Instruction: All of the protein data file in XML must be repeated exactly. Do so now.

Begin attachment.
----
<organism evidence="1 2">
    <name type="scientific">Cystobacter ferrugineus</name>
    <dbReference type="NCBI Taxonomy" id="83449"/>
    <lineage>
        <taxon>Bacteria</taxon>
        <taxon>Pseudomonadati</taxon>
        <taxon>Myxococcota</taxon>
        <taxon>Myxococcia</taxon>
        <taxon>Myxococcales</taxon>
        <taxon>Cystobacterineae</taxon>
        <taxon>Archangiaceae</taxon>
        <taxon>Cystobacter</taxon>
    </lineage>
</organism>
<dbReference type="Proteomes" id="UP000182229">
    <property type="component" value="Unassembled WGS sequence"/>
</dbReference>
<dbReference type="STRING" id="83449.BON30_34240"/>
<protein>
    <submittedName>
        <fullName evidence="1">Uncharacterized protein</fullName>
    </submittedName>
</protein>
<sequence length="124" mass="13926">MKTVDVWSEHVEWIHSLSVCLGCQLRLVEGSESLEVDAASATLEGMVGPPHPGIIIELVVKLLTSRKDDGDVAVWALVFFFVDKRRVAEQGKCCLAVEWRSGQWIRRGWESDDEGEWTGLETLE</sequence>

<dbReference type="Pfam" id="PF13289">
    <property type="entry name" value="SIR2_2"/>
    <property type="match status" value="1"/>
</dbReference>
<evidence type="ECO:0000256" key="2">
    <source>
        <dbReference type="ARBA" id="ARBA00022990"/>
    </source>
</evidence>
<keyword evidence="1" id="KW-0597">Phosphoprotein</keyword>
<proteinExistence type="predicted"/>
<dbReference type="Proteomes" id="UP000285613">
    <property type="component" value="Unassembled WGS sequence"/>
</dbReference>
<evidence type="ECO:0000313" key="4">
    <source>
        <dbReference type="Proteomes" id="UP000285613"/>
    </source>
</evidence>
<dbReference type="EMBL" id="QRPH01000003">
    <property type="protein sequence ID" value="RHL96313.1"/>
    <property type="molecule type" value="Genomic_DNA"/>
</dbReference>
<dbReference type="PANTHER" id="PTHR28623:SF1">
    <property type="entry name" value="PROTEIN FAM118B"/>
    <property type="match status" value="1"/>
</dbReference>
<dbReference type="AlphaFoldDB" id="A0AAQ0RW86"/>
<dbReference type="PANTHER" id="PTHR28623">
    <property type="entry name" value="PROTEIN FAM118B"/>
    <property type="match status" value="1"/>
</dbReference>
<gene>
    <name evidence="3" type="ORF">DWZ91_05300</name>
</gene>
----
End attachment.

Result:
<organism evidence="1 2">
    <name type="scientific">Cystobacter ferrugineus</name>
    <dbReference type="NCBI Taxonomy" id="83449"/>
    <lineage>
        <taxon>Bacteria</taxon>
        <taxon>Pseudomonadati</taxon>
        <taxon>Myxococcota</taxon>
        <taxon>Myxococcia</taxon>
        <taxon>Myxococcales</taxon>
        <taxon>Cystobacterineae</taxon>
        <taxon>Archangiaceae</taxon>
        <taxon>Cystobacter</taxon>
    </lineage>
</organism>
<dbReference type="Proteomes" id="UP000182229">
    <property type="component" value="Unassembled WGS sequence"/>
</dbReference>
<dbReference type="STRING" id="83449.BON30_34240"/>
<protein>
    <submittedName>
        <fullName evidence="1">Uncharacterized protein</fullName>
    </submittedName>
</protein>
<sequence length="124" mass="13926">MKTVDVWSEHVEWIHSLSVCLGCQLRLVEGSESLEVDAASATLEGMVGPPHPGIIIELVVKLLTSRKDDGDVAVWALVFFFVDKRRVAEQGKCCLAVEWRSGQWIRRGWESDDEGEWTGLETLE</sequence>

<dbReference type="Pfam" id="PF13289">
    <property type="entry name" value="SIR2_2"/>
    <property type="match status" value="1"/>
</dbReference>
<evidence type="ECO:0000256" key="2">
    <source>
        <dbReference type="ARBA" id="ARBA00022990"/>
    </source>
</evidence>
<keyword evidence="1" id="KW-0597">Phosphoprotein</keyword>
<proteinExistence type="predicted"/>
<dbReference type="Proteomes" id="UP000285613">
    <property type="component" value="Unassembled WGS sequence"/>
</dbReference>
<evidence type="ECO:0000313" key="4">
    <source>
        <dbReference type="Proteomes" id="UP000285613"/>
    </source>
</evidence>
<dbReference type="EMBL" id="QRPH01000003">
    <property type="protein sequence ID" value="RHL96313.1"/>
    <property type="molecule type" value="Genomic_DNA"/>
</dbReference>
<dbReference type="PANTHER" id="PTHR28623:SF1">
    <property type="entry name" value="PROTEIN FAM118B"/>
    <property type="match status" value="1"/>
</dbReference>
<dbReference type="AlphaFoldDB" id="A0AAQ0RW86"/>
<dbReference type="PANTHER" id="PTHR28623">
    <property type="entry name" value="PROTEIN FAM118B"/>
    <property type="match status" value="1"/>
</dbReference>
<gene>
    <name evidence="3" type="ORF">DWZ91_05300</name>
</gene>